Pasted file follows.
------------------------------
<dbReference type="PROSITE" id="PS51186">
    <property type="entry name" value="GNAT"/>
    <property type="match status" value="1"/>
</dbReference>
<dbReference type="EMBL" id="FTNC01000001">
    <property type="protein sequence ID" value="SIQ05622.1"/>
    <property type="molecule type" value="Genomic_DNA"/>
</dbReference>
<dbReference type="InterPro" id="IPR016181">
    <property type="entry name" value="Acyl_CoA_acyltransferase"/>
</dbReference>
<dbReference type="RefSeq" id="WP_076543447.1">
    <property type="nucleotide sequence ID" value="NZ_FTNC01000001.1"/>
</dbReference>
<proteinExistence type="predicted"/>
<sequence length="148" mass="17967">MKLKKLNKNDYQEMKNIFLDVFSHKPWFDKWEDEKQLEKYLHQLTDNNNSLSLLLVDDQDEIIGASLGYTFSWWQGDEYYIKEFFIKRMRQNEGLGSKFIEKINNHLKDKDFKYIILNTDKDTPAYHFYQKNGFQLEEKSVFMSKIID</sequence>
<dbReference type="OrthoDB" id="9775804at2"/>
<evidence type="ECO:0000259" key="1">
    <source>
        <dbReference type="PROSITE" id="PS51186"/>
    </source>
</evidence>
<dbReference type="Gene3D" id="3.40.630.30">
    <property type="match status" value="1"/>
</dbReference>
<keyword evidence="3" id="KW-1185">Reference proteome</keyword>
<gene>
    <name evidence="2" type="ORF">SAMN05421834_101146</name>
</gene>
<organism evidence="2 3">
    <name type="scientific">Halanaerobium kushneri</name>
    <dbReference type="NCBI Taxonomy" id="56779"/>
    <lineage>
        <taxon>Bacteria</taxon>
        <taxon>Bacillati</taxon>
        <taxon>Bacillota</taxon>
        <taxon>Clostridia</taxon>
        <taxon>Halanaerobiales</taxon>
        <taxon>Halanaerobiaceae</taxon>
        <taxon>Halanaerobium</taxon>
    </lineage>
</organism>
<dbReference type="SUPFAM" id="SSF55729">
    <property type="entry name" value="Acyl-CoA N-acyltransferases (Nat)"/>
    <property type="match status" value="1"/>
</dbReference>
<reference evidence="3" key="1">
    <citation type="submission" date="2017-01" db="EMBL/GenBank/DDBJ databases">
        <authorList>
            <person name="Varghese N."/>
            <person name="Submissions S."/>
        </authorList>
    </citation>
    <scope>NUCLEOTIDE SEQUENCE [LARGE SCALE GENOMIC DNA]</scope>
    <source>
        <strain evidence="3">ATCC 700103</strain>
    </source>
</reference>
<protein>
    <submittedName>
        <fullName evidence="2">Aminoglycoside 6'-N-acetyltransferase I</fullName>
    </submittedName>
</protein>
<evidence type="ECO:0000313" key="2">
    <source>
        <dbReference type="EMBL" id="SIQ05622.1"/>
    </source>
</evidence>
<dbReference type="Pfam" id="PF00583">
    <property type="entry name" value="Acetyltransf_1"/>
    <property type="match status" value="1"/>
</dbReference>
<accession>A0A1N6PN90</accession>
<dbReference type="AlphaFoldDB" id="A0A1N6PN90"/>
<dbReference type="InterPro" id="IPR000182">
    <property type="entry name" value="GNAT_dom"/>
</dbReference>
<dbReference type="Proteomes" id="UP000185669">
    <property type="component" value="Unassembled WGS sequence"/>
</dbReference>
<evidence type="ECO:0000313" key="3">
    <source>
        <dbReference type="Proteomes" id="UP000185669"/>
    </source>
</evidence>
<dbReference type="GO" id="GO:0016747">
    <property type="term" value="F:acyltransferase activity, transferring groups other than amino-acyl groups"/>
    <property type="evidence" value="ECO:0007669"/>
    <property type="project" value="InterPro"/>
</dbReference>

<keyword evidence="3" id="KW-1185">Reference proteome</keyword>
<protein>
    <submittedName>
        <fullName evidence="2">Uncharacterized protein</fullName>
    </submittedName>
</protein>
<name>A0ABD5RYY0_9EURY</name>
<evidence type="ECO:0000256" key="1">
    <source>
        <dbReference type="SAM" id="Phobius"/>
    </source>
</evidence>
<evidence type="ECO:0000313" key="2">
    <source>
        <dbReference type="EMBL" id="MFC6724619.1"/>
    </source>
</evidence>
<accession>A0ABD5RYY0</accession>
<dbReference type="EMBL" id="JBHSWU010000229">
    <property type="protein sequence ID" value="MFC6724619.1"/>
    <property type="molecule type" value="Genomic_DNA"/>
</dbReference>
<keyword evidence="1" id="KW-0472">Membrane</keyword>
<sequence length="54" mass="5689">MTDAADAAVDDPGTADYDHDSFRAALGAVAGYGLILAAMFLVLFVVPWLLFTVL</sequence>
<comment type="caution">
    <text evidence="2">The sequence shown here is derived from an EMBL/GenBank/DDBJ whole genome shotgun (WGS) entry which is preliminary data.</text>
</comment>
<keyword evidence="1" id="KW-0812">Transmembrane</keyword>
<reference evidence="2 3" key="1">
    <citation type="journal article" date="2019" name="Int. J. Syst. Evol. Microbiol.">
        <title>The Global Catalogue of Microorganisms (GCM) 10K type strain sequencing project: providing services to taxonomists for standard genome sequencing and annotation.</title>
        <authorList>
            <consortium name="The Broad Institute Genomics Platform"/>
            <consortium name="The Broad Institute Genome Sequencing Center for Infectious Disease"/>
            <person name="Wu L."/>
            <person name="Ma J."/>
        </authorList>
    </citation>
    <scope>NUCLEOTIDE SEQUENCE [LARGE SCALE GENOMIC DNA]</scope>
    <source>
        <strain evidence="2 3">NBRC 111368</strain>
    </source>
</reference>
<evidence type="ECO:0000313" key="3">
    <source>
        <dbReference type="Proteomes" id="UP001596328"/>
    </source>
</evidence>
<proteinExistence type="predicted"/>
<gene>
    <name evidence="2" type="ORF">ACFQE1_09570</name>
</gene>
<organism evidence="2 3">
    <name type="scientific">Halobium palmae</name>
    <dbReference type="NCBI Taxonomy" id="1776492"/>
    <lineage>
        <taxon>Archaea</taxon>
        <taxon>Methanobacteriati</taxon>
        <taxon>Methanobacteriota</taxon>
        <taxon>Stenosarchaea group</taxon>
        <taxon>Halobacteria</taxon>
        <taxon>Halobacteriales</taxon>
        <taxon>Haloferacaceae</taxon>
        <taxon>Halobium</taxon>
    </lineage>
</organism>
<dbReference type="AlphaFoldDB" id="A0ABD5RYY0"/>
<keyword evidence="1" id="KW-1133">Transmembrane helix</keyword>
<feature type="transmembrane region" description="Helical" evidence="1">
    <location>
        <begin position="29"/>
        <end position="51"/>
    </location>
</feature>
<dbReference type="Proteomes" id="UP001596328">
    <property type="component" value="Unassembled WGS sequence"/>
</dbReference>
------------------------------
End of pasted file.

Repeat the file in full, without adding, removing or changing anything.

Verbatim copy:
<dbReference type="PROSITE" id="PS51186">
    <property type="entry name" value="GNAT"/>
    <property type="match status" value="1"/>
</dbReference>
<dbReference type="EMBL" id="FTNC01000001">
    <property type="protein sequence ID" value="SIQ05622.1"/>
    <property type="molecule type" value="Genomic_DNA"/>
</dbReference>
<dbReference type="InterPro" id="IPR016181">
    <property type="entry name" value="Acyl_CoA_acyltransferase"/>
</dbReference>
<dbReference type="RefSeq" id="WP_076543447.1">
    <property type="nucleotide sequence ID" value="NZ_FTNC01000001.1"/>
</dbReference>
<proteinExistence type="predicted"/>
<sequence length="148" mass="17967">MKLKKLNKNDYQEMKNIFLDVFSHKPWFDKWEDEKQLEKYLHQLTDNNNSLSLLLVDDQDEIIGASLGYTFSWWQGDEYYIKEFFIKRMRQNEGLGSKFIEKINNHLKDKDFKYIILNTDKDTPAYHFYQKNGFQLEEKSVFMSKIID</sequence>
<dbReference type="OrthoDB" id="9775804at2"/>
<evidence type="ECO:0000259" key="1">
    <source>
        <dbReference type="PROSITE" id="PS51186"/>
    </source>
</evidence>
<dbReference type="Gene3D" id="3.40.630.30">
    <property type="match status" value="1"/>
</dbReference>
<keyword evidence="3" id="KW-1185">Reference proteome</keyword>
<gene>
    <name evidence="2" type="ORF">SAMN05421834_101146</name>
</gene>
<organism evidence="2 3">
    <name type="scientific">Halanaerobium kushneri</name>
    <dbReference type="NCBI Taxonomy" id="56779"/>
    <lineage>
        <taxon>Bacteria</taxon>
        <taxon>Bacillati</taxon>
        <taxon>Bacillota</taxon>
        <taxon>Clostridia</taxon>
        <taxon>Halanaerobiales</taxon>
        <taxon>Halanaerobiaceae</taxon>
        <taxon>Halanaerobium</taxon>
    </lineage>
</organism>
<dbReference type="SUPFAM" id="SSF55729">
    <property type="entry name" value="Acyl-CoA N-acyltransferases (Nat)"/>
    <property type="match status" value="1"/>
</dbReference>
<reference evidence="3" key="1">
    <citation type="submission" date="2017-01" db="EMBL/GenBank/DDBJ databases">
        <authorList>
            <person name="Varghese N."/>
            <person name="Submissions S."/>
        </authorList>
    </citation>
    <scope>NUCLEOTIDE SEQUENCE [LARGE SCALE GENOMIC DNA]</scope>
    <source>
        <strain evidence="3">ATCC 700103</strain>
    </source>
</reference>
<protein>
    <submittedName>
        <fullName evidence="2">Aminoglycoside 6'-N-acetyltransferase I</fullName>
    </submittedName>
</protein>
<evidence type="ECO:0000313" key="2">
    <source>
        <dbReference type="EMBL" id="SIQ05622.1"/>
    </source>
</evidence>
<dbReference type="Pfam" id="PF00583">
    <property type="entry name" value="Acetyltransf_1"/>
    <property type="match status" value="1"/>
</dbReference>
<accession>A0A1N6PN90</accession>
<dbReference type="AlphaFoldDB" id="A0A1N6PN90"/>
<dbReference type="InterPro" id="IPR000182">
    <property type="entry name" value="GNAT_dom"/>
</dbReference>
<dbReference type="Proteomes" id="UP000185669">
    <property type="component" value="Unassembled WGS sequence"/>
</dbReference>
<evidence type="ECO:0000313" key="3">
    <source>
        <dbReference type="Proteomes" id="UP000185669"/>
    </source>
</evidence>
<dbReference type="GO" id="GO:0016747">
    <property type="term" value="F:acyltransferase activity, transferring groups other than amino-acyl groups"/>
    <property type="evidence" value="ECO:0007669"/>
    <property type="project" value="InterPro"/>
</dbReference>

<keyword evidence="3" id="KW-1185">Reference proteome</keyword>
<protein>
    <submittedName>
        <fullName evidence="2">Uncharacterized protein</fullName>
    </submittedName>
</protein>
<name>A0ABD5RYY0_9EURY</name>
<evidence type="ECO:0000256" key="1">
    <source>
        <dbReference type="SAM" id="Phobius"/>
    </source>
</evidence>
<evidence type="ECO:0000313" key="2">
    <source>
        <dbReference type="EMBL" id="MFC6724619.1"/>
    </source>
</evidence>
<accession>A0ABD5RYY0</accession>
<dbReference type="EMBL" id="JBHSWU010000229">
    <property type="protein sequence ID" value="MFC6724619.1"/>
    <property type="molecule type" value="Genomic_DNA"/>
</dbReference>
<keyword evidence="1" id="KW-0472">Membrane</keyword>
<sequence length="54" mass="5689">MTDAADAAVDDPGTADYDHDSFRAALGAVAGYGLILAAMFLVLFVVPWLLFTVL</sequence>
<comment type="caution">
    <text evidence="2">The sequence shown here is derived from an EMBL/GenBank/DDBJ whole genome shotgun (WGS) entry which is preliminary data.</text>
</comment>
<keyword evidence="1" id="KW-0812">Transmembrane</keyword>
<reference evidence="2 3" key="1">
    <citation type="journal article" date="2019" name="Int. J. Syst. Evol. Microbiol.">
        <title>The Global Catalogue of Microorganisms (GCM) 10K type strain sequencing project: providing services to taxonomists for standard genome sequencing and annotation.</title>
        <authorList>
            <consortium name="The Broad Institute Genomics Platform"/>
            <consortium name="The Broad Institute Genome Sequencing Center for Infectious Disease"/>
            <person name="Wu L."/>
            <person name="Ma J."/>
        </authorList>
    </citation>
    <scope>NUCLEOTIDE SEQUENCE [LARGE SCALE GENOMIC DNA]</scope>
    <source>
        <strain evidence="2 3">NBRC 111368</strain>
    </source>
</reference>
<evidence type="ECO:0000313" key="3">
    <source>
        <dbReference type="Proteomes" id="UP001596328"/>
    </source>
</evidence>
<proteinExistence type="predicted"/>
<gene>
    <name evidence="2" type="ORF">ACFQE1_09570</name>
</gene>
<organism evidence="2 3">
    <name type="scientific">Halobium palmae</name>
    <dbReference type="NCBI Taxonomy" id="1776492"/>
    <lineage>
        <taxon>Archaea</taxon>
        <taxon>Methanobacteriati</taxon>
        <taxon>Methanobacteriota</taxon>
        <taxon>Stenosarchaea group</taxon>
        <taxon>Halobacteria</taxon>
        <taxon>Halobacteriales</taxon>
        <taxon>Haloferacaceae</taxon>
        <taxon>Halobium</taxon>
    </lineage>
</organism>
<dbReference type="AlphaFoldDB" id="A0ABD5RYY0"/>
<keyword evidence="1" id="KW-1133">Transmembrane helix</keyword>
<feature type="transmembrane region" description="Helical" evidence="1">
    <location>
        <begin position="29"/>
        <end position="51"/>
    </location>
</feature>
<dbReference type="Proteomes" id="UP001596328">
    <property type="component" value="Unassembled WGS sequence"/>
</dbReference>